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A Typical Filipino Family by anamaulida

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									For a typical Filipina lady, family comes first and this is something you
have to instill in your system to better understand her and her culture.
This factor could contribute to the success or failure of your
relationship or marriage.The family is considered as the basic unit of
society in the Philippines and for a Filipina, faithfulness to her family
take first priority. You may not believe that there are cases when a
choice has to be made, the Filipina lady will choose her parents or
family over you. (they have a saying you can get another husband but
there's only one set of parents for her).When the children are still
small, the parents do all they can to meet hardships and sacrifice to
give them a better future. Thus, when the children are all grown up and
are working, they are committed to their parents and they have one
desire, and that is to work and make the life of their parents easier.
The children are hesitant to leave home even when they are married and
have kids of their own.Frequently they would build an extension wing to
the original house and the grandmother is once again taking care of kids
- this time her grand children. They eat meals together, or in cases
where families cook separately, they still knock on each other's door and
share their meals. Mealtimes, especially dinner is very rarely a formal
setting. In fact, it s a pleasant get-together for the whole family as
they swap stories about the day's events.In a typical Filipino family,
the women are brought up with the tradition that when they marry, their
husbands will take care of them and they will stay as housewives and take
care of the family and the children. Times are changing though as more
women found independence and satisfaction in working and earning their
own money.Filipino families have high regard for integrity, dignity,
honor. They show high respect for the their parents and the elderly.
Children do not call their parents by their first names like western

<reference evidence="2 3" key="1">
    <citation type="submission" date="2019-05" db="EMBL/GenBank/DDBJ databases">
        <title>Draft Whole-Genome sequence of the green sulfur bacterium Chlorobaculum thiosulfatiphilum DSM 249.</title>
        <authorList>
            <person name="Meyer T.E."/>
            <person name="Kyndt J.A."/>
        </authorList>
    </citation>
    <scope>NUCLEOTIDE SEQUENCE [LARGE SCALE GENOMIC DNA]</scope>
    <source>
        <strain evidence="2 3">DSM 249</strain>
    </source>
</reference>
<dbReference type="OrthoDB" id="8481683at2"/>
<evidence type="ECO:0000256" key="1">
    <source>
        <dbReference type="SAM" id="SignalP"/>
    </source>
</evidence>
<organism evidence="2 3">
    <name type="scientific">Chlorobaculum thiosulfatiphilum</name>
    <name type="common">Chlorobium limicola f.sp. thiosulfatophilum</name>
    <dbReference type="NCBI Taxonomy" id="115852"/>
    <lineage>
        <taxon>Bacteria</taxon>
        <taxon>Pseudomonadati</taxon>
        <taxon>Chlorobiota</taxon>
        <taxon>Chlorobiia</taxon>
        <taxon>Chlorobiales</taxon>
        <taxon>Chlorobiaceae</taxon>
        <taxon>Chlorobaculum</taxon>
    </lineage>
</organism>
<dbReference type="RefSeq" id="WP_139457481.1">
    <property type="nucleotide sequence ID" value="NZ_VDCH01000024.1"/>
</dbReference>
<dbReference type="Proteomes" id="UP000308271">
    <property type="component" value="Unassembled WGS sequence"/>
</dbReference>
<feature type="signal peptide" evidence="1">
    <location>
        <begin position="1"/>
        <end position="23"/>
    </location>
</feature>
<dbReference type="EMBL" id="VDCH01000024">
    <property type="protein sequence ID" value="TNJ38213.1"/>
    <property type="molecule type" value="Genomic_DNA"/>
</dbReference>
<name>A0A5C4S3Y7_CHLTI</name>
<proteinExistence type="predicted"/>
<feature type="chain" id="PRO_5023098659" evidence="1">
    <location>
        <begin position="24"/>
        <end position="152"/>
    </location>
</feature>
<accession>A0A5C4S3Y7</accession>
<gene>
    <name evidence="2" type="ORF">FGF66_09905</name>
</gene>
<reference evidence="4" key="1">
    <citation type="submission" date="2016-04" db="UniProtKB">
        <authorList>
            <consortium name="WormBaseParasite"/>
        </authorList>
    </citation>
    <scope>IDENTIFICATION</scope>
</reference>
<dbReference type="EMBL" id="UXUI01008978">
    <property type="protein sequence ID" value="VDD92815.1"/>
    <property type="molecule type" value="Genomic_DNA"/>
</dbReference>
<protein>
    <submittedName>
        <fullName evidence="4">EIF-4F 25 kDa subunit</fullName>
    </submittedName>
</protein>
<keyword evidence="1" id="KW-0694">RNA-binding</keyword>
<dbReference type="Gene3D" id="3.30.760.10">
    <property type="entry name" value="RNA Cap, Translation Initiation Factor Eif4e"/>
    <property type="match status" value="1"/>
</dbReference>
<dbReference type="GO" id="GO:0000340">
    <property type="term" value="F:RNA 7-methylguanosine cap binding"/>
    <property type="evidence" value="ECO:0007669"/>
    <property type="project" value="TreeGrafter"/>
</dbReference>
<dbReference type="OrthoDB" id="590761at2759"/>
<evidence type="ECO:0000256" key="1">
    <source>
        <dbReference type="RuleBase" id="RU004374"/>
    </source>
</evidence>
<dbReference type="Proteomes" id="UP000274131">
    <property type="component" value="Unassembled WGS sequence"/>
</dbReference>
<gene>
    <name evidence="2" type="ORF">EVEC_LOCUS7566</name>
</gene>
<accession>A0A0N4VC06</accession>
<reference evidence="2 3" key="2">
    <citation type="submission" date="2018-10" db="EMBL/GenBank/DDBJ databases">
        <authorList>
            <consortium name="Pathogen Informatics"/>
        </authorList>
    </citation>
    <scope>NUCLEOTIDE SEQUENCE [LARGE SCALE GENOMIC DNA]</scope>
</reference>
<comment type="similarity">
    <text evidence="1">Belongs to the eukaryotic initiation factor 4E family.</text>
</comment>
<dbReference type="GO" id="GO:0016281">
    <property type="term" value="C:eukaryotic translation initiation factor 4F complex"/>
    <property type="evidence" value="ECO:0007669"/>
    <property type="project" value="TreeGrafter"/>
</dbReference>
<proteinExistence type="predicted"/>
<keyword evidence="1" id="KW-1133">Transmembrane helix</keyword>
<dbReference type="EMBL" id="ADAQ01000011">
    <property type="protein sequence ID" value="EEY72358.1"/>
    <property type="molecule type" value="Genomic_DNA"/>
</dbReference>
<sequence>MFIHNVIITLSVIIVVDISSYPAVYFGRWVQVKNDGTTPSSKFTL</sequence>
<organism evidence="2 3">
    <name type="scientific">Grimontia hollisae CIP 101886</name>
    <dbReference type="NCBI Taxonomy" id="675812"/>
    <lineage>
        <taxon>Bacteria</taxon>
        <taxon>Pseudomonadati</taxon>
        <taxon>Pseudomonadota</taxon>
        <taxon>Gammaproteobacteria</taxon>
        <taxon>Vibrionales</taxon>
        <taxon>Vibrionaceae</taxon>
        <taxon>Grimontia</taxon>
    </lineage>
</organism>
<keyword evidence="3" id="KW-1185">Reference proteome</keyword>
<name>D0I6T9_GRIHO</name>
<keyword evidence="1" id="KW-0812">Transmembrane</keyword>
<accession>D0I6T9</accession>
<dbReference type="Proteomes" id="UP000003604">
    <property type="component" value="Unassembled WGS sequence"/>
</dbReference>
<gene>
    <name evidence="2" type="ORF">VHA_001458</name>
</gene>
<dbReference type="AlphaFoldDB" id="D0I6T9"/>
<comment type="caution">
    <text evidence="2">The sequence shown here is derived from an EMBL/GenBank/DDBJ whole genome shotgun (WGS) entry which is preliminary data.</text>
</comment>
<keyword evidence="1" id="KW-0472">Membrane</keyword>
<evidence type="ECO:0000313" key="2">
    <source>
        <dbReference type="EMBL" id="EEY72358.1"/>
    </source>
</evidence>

countries because for them, this shows lack of respect. Fathers are
commonly called Daddy, Papa, Tatang, and Tatay while mothers are called
Mommy, Mama, Nanang and Nanay.Probably nine out of 10 Filipinos would not
think of sending their aged parents or even grandparents to any
institution to be cared for by strangers. You must know that you have
more fingers in your hands than there are homes for the aged in the
Philippines.The moment you say the heavily loaded words "I do" in front
of the judge or the priest, you must understand that you are not marrying
only the "perfect Filipina bride" for you but you are taking a whole
package for life. Do not be surprised that right after your wedding you
have earned yourself 2,000 new relatives whom you do not know. Strange
children will kiss your hand and call you uncle, while adults may shake
your hand or pat your arm and welcome you into the family.One final piece
of advice: Do not ever promise marriage to a lady if you are not serious.
Filipina ladies do not play around and if you abandon her after taking
liberties with her, the family loyalty takes over. Consider yourself
lucky if you can go home and your mother can still recognize you, not
after brothers, parents, uncles, cousins, neighbors (and those 2,000 new
relatives you were about to acquire) runs to your girlfriend's "rescue".
Blood is thicker than water, after all.

								
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